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Overview of Probate Administration

Overview of Probate Administration

Probate Administration is the process of settling a person’s estate and distributing assets from a decedent to their beneficiaries. Probate can occur in one of two ways, testate and intestate. Testate probate administration occurs when a person passes away with a last will and testament and/or revocable living trust. Intestate probate administration occurs when a person passes away without any estate planning documents (no known last will and testament). Intestate probate administration generally follows the same rules as testate probate administration but the process can become much more complex and stressful if there is any potential for a beneficiary dispute (which occurs when there are multiple beneficiaries who are interested in controlling the distribution of a decedent’s assets).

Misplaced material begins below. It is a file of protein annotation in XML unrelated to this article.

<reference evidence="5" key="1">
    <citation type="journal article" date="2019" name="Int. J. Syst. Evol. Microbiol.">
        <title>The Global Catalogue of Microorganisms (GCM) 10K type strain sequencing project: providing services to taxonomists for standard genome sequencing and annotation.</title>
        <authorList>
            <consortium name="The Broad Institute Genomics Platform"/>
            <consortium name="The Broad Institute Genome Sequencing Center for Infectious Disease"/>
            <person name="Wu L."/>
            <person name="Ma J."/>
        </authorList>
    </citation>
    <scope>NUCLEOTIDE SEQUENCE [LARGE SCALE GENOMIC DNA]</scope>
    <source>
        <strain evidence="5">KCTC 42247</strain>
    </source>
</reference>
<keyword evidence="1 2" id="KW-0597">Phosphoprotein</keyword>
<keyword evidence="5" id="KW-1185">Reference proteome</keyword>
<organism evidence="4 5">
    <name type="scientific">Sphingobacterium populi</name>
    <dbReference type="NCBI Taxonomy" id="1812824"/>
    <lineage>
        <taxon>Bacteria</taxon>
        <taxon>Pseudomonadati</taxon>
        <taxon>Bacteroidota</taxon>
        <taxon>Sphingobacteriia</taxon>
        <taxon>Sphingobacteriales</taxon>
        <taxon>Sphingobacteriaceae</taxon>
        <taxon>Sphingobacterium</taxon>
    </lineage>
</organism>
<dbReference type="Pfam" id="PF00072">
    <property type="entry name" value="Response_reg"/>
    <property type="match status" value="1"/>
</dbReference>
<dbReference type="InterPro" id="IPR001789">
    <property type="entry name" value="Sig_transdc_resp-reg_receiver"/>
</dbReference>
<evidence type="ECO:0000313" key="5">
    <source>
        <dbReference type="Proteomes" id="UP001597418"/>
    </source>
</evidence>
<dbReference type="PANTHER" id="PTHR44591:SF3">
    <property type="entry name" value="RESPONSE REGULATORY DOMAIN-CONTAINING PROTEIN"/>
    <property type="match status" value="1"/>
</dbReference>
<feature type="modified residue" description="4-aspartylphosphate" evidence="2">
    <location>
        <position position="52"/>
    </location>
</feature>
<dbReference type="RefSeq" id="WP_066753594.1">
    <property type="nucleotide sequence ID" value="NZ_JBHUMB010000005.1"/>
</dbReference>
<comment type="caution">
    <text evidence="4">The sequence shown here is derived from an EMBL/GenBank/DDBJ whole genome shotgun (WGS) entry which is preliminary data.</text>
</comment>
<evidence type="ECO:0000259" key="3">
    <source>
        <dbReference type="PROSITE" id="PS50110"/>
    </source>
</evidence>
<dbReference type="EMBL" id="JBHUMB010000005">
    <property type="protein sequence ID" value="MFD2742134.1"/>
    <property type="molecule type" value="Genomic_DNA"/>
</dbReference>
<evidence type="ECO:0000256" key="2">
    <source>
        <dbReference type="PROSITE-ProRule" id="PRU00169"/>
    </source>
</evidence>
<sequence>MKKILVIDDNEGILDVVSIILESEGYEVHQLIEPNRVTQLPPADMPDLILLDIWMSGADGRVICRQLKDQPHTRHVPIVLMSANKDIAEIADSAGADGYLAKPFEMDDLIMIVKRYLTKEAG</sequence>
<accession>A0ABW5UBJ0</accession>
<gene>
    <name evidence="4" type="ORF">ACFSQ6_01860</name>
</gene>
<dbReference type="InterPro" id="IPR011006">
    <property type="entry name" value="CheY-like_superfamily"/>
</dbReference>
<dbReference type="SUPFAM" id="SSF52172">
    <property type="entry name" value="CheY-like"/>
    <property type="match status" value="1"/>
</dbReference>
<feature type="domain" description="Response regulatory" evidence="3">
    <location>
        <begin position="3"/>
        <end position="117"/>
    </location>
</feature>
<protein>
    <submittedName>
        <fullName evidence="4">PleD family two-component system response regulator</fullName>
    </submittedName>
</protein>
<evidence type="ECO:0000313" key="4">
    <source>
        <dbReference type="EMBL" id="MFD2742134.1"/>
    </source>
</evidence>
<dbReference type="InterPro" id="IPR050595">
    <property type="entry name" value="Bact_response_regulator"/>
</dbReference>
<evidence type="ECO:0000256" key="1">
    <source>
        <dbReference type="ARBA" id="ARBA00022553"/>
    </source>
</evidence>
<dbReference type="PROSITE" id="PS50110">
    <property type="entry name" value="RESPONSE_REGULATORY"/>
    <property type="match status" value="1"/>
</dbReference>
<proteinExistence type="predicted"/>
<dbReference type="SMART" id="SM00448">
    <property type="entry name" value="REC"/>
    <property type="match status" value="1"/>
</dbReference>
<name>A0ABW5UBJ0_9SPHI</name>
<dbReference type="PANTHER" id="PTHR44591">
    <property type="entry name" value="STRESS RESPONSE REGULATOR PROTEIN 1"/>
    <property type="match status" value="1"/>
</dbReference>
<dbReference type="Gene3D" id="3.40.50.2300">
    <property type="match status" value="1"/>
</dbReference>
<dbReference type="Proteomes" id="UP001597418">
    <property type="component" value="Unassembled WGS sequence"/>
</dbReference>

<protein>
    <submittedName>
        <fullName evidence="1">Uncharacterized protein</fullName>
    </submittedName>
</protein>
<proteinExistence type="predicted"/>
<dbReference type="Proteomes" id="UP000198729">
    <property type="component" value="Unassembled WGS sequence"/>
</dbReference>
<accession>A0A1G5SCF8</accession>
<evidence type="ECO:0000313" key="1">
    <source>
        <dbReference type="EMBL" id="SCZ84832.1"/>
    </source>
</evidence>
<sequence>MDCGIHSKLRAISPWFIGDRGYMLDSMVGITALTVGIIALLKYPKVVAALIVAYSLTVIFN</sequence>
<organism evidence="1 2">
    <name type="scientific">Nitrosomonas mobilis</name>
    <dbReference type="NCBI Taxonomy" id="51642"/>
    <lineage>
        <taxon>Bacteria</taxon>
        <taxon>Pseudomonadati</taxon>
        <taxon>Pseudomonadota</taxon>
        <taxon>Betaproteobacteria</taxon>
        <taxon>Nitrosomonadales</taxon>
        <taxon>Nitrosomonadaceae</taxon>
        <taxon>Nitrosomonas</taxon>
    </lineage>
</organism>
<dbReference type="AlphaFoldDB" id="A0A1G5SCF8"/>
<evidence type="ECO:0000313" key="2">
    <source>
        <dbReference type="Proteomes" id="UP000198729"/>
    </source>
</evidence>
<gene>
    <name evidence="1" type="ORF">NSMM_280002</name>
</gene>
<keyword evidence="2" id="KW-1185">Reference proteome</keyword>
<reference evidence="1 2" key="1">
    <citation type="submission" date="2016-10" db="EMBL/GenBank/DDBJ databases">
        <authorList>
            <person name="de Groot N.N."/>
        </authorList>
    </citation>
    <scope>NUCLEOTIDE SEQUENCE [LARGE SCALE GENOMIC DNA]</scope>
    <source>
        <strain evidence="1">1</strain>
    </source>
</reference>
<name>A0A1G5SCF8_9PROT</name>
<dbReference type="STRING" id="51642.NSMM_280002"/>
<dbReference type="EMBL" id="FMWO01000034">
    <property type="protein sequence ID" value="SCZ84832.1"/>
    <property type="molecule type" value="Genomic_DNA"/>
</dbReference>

In Florida, probate administration can occur in two ways (regardless of whether the decedent passed testate or intestate). Formal administration is required if the decedent passed away with over $75,000 of assets in their name (not including homestead or other exempt assets) and/or it hasn’t been two years since death. Summary administration (a less formal process) can be used where there is $75,000 or less in individual estate assets (exempt property not included) and/or it has been two years or more since death. A formal probate administration can also be converted to a summary administration in very limited circumstances.

Further, there is third type of probate called ancillary probate administration that involves opening a supplementary probate for assets located in a state outside of the state that the original probate was opened. Ancillary probate is usually necessary in the case of real property assets located in different states. To avoid the necessity of ancillary probate, a person can title all of their real property to a revocable living trust or other corporate entity (pending the entity isn’t owned individually by that person).

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